Came across this article in the Winter 1948 Occult Review by the intrepid cinematographer J.C. Bee-Mason, a war photographer in France, Belgium and Russia, and cinematographer to Ernest Shackleton on his last expedition south and other Arctic expeditions. He was obsessed with bee-keeping (hence the hyphenated “Bee” in his name) and filmed documentaries about bees.There is quite a bit about him on the web including his belief that if you ate a hundred pounds of good honey every year you would live to 100. Sadly JCB only made into his early 80s. Part of the interest in the piece is the acknowledged influence of Shackleton's experience on some lines in T.S. Eliot's The Waste Land:
Who is the third who walks always beside you?
When I count, there are only you and I together
But when I look ahead up the white road
There is always another one walking beside you
Gliding wrapt in a brown mantle, hooded
I do not know whether a man or a woman
- But who is that on the other side of you?
This phenomenon has been called by the author John Geiger the 'third man factor' - the experience of people at the very edge of death who feel the presence of an incorporeal being who encourages them and guides them to safety. Geiger tells the stories of 9-11 survivors, mountaineers, astronauts, explorers and prisoners of war who have reported this feeling…
Shackleton's Phantom Guide by J.C. Bee- Mason M.B.E.
About 30 years ago the world was staggered by the story of possibly the most wonderful feat of endurance ever made by man.
Shackleton – who died 26 years ago in January – Worsley, and a seaman named Crean, after enduring a journey of 500 miles in a ship's lifeboat in the Antarctic in midwinter, crossed the glaciers and crevasses of South Georgia to obtain help for their shipmates left stranded on Elephant Island. The men at the whaling station were astonished when they saw three men dragging slates down the mountains which had never before been crossed by man.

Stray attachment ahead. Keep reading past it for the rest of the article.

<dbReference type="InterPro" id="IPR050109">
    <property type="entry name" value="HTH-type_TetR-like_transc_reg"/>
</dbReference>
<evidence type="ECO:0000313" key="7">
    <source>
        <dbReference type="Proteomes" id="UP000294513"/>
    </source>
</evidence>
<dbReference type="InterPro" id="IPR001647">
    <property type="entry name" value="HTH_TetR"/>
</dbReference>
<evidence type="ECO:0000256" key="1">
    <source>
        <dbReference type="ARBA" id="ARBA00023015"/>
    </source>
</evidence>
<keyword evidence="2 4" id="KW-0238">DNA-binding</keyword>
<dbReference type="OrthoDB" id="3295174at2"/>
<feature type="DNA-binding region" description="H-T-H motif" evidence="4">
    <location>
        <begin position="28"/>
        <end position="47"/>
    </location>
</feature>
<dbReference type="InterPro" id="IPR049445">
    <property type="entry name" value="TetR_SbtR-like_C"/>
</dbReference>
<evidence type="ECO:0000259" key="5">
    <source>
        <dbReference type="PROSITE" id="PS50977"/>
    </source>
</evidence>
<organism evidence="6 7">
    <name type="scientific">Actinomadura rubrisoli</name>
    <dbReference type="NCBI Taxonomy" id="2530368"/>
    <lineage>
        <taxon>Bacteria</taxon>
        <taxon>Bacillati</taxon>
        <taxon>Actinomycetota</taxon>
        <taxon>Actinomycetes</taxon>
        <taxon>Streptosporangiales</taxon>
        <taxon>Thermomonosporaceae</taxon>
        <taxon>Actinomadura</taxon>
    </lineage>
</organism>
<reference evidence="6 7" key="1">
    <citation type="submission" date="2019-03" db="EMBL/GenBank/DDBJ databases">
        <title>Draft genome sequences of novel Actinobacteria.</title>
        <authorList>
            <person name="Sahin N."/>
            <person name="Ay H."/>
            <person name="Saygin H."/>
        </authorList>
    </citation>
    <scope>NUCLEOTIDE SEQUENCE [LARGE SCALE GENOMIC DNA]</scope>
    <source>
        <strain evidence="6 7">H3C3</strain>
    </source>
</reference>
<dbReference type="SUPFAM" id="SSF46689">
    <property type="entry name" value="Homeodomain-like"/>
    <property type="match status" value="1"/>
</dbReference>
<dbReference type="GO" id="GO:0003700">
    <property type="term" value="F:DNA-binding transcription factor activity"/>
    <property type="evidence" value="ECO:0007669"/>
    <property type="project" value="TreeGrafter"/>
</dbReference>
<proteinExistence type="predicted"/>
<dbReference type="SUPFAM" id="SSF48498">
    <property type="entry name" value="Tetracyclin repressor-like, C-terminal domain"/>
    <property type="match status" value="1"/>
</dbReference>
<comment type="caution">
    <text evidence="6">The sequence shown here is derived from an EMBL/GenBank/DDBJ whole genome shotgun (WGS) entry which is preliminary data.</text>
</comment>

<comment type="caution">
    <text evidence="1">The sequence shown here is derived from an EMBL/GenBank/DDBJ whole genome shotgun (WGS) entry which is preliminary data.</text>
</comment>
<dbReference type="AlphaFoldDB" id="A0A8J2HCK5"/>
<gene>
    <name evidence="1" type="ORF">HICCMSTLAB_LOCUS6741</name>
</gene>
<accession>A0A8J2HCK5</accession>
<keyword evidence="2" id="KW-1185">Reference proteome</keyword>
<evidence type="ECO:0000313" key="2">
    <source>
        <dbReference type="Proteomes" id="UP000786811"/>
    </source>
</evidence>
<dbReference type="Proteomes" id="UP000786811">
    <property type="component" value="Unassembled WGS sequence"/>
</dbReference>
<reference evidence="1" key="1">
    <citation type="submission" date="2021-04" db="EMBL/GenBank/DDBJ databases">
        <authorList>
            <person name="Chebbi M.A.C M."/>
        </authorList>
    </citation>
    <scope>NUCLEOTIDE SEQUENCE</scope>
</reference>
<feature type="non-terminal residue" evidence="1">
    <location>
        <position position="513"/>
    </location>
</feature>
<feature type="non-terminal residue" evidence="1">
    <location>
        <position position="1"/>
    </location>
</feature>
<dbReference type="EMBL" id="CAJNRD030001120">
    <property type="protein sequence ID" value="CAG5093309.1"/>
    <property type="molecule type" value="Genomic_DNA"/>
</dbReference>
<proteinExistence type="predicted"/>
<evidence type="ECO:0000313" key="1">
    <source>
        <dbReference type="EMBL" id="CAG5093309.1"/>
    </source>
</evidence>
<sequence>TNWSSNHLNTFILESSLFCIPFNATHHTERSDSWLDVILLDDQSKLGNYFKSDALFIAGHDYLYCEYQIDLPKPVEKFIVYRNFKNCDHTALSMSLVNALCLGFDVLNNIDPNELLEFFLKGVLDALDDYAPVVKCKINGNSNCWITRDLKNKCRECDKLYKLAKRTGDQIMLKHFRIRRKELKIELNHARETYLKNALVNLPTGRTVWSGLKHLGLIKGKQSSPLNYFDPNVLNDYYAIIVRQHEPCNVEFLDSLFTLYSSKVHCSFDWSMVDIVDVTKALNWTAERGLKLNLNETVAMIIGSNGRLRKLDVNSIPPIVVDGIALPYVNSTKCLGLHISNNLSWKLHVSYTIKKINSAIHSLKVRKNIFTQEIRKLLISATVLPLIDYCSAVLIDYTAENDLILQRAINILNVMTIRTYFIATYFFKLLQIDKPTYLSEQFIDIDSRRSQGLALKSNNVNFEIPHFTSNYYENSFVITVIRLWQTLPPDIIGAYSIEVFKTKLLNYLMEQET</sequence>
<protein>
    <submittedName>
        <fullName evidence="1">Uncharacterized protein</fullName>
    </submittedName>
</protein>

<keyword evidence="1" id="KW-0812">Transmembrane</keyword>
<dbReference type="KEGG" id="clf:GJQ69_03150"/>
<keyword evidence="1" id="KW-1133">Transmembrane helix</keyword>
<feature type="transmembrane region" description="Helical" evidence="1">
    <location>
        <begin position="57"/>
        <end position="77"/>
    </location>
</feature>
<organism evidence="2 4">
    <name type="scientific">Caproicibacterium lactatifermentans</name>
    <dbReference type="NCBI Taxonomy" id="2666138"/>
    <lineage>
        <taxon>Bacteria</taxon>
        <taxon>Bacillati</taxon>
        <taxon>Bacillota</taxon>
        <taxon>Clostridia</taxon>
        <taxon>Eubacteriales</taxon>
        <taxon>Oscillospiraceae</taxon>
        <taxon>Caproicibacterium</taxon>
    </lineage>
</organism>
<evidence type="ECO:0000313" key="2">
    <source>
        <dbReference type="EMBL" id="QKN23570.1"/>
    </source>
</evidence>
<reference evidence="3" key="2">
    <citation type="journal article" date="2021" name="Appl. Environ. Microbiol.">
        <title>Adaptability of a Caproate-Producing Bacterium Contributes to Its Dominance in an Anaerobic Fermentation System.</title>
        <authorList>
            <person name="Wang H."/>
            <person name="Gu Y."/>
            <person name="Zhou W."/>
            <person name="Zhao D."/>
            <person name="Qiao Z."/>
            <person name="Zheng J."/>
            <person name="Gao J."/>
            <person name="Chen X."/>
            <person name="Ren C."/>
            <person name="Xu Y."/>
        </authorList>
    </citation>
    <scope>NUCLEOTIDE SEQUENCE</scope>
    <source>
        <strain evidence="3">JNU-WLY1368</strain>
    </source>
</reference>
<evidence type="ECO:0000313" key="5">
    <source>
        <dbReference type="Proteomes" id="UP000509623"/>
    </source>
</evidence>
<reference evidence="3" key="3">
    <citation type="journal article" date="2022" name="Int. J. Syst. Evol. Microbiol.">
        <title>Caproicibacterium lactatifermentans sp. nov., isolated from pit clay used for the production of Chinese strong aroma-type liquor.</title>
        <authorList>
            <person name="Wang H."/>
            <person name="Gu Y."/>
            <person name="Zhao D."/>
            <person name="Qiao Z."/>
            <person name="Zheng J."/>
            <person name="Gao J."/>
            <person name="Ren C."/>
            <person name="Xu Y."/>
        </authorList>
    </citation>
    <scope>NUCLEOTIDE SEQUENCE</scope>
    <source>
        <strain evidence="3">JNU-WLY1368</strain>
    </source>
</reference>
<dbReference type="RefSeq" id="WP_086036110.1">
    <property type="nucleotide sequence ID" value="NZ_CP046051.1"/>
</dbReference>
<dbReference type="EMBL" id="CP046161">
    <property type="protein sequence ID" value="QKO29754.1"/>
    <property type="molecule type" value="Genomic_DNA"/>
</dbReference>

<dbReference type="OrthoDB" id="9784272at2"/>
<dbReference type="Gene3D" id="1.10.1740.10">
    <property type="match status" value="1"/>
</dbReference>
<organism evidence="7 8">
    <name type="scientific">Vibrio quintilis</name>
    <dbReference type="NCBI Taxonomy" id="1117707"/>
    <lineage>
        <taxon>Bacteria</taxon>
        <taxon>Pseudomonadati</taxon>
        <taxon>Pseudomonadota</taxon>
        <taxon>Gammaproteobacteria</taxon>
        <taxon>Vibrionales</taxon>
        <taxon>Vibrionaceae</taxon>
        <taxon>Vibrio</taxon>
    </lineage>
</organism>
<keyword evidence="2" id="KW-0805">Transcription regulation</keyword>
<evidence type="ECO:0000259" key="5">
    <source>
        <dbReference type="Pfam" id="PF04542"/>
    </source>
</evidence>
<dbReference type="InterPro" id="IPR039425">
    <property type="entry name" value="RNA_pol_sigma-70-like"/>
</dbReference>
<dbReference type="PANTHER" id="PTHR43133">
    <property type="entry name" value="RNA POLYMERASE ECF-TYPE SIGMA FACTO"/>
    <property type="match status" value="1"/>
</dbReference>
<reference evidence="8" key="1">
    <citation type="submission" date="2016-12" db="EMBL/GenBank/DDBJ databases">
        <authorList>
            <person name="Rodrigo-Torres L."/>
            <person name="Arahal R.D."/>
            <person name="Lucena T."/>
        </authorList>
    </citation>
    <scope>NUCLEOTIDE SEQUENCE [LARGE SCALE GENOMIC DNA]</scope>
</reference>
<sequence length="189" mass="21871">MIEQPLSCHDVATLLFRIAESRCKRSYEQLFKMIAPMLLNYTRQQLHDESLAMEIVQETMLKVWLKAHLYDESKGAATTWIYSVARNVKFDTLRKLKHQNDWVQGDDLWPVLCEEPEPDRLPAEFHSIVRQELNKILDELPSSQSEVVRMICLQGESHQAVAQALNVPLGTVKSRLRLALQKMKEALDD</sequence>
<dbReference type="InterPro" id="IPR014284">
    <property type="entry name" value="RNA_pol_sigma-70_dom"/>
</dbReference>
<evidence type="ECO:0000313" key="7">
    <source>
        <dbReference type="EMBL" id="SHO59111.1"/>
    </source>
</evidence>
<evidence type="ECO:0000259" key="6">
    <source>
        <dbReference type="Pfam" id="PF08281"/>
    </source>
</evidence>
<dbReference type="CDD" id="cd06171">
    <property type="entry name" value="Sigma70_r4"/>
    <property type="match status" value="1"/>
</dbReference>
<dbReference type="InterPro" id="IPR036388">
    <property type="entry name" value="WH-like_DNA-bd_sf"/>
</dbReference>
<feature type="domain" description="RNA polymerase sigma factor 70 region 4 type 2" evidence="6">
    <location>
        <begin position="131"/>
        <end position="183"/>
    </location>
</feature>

Shackleton, in his book South, says : "...when I look back at those days I do not doubt that Providence guided us. I know that during that long march of 36 hours over the unnamed mountains and glaciers of South Georgia it often seemed to me that we were four, not three. Worsley and Crean had the same idea."
I first met Shackleton when I sailed with him on the Quest, and I heard him describe the journey when we were entertained by the members of the English Club at Lisbon. I don't know why, but I had a feeling that he invented the story "we were four not three", knowing it would appeal to the general public.
In 1925, I was a member of the British Arctic Expedition to Franz Josef Land. Worsley was our leader. We sailed in a little brigantine of about 126 tons register. She had an auxiliary. In pack-ice off Spitzbergen we broke our propeller and had to carry on under sail. Near Franz Josef Land we got caught in heavy ice and the ship looked like being pinched, so Worsley ordered us to sleep fully dressed in polar kit and be prepared to leave the ship at a moment's notice. He said to me: "if we do, we must walk over the ice to Siberia and God knows how many of us will get there."
It is when men see death staring them in the face, they are more inclined to confide in one another. Whilst pacing the deck one night with Worsley, listening to the timbers of our poor old ship groaning under the ice pressure, I said to Worsley, "Skipper the something I want to ask you." He said "What is it." I replied: "In Shackleton's book South, he says that, when you were dragging that sledge over South Georgia, you had a feeling there were four men in the party and not three. Is that really true?" Worsley answered: "Yes, Crean was the first to mention it. Whilst he and I were unloading the sledge at the whaling station he said to me, "All the time I was pulling that sledge I had a feeling there were four of us." I replied, "So did I – I wonder if Shackleton did?" Shackleton was standing a few yards away unpacking his kit. I went up to and said, "Crean tells me he had a feeling there were four of us pulling that sledge and curiously enough I had the same feeling, in fact I kept looking around and to see who the fourth man was," Shackleton stopped what he was doing and said "Worsley, there were four of us."
[The intrepid Bee-Mason recounts a similar occasion in Bolivia's 'Green Hell' with Julian Duguid in 1928, of being surrounded by Toba savages (who torture their captives to death) and not being afraid because 'Like Shackleton's party on the ice- we were not alone.']